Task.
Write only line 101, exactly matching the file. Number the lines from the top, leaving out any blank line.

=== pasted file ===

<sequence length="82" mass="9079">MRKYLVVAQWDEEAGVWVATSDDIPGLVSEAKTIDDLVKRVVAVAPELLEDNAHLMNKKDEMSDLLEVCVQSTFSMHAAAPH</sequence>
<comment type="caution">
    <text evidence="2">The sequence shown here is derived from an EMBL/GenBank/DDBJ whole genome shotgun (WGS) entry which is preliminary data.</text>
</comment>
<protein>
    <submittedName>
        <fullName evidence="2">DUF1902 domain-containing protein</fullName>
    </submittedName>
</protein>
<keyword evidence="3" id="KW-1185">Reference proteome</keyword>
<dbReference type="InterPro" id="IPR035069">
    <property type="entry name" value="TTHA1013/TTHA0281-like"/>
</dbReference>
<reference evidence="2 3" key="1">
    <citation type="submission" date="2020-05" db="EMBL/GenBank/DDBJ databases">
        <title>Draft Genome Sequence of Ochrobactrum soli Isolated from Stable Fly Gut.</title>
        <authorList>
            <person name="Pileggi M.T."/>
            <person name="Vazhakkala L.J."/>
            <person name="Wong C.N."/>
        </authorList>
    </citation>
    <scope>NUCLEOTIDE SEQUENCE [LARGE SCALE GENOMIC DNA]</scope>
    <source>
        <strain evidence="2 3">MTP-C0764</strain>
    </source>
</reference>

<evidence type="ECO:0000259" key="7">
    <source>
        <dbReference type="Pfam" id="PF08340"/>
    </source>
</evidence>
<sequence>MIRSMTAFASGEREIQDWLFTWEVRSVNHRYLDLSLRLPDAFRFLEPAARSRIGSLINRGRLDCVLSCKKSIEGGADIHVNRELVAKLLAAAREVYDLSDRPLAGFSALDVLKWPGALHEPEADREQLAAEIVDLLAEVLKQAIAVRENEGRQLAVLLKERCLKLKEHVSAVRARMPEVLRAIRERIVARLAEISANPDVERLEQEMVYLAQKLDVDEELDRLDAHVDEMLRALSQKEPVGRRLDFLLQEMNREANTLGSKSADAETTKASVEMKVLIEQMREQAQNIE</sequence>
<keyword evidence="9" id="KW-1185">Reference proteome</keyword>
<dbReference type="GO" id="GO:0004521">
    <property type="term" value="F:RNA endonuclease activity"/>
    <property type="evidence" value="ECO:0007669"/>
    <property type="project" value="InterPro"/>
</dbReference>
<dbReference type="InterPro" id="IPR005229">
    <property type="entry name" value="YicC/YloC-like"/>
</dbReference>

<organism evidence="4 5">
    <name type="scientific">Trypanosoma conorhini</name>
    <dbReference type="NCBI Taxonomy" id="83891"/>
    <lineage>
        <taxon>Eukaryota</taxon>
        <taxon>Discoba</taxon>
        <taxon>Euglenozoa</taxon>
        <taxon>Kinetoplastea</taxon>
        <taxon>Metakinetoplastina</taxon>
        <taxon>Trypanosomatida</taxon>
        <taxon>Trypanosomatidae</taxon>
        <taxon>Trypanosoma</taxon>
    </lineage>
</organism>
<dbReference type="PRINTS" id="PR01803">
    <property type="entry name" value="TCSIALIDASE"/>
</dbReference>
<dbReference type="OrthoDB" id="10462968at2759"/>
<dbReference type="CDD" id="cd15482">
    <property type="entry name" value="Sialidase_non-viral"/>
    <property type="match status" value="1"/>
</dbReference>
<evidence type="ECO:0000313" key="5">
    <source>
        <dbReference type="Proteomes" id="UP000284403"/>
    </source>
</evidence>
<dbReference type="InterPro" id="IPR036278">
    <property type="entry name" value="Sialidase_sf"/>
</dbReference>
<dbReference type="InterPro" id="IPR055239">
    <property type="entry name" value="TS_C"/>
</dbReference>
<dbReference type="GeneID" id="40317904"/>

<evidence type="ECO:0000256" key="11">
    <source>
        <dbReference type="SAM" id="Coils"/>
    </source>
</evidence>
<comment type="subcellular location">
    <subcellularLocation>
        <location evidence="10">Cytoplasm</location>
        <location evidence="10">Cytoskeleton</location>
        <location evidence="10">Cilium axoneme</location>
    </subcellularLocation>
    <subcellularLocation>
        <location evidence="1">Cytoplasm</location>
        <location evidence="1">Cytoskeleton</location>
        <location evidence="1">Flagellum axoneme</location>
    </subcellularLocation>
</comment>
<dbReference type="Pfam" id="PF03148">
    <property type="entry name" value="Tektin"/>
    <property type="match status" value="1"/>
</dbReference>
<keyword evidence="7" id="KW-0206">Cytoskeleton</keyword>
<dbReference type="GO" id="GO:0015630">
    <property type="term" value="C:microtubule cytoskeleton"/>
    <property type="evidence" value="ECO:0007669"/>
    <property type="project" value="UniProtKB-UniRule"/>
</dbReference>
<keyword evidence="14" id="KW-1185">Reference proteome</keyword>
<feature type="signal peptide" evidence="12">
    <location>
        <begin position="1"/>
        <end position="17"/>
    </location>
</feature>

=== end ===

    <property type="evidence" value="ECO:0007669"/>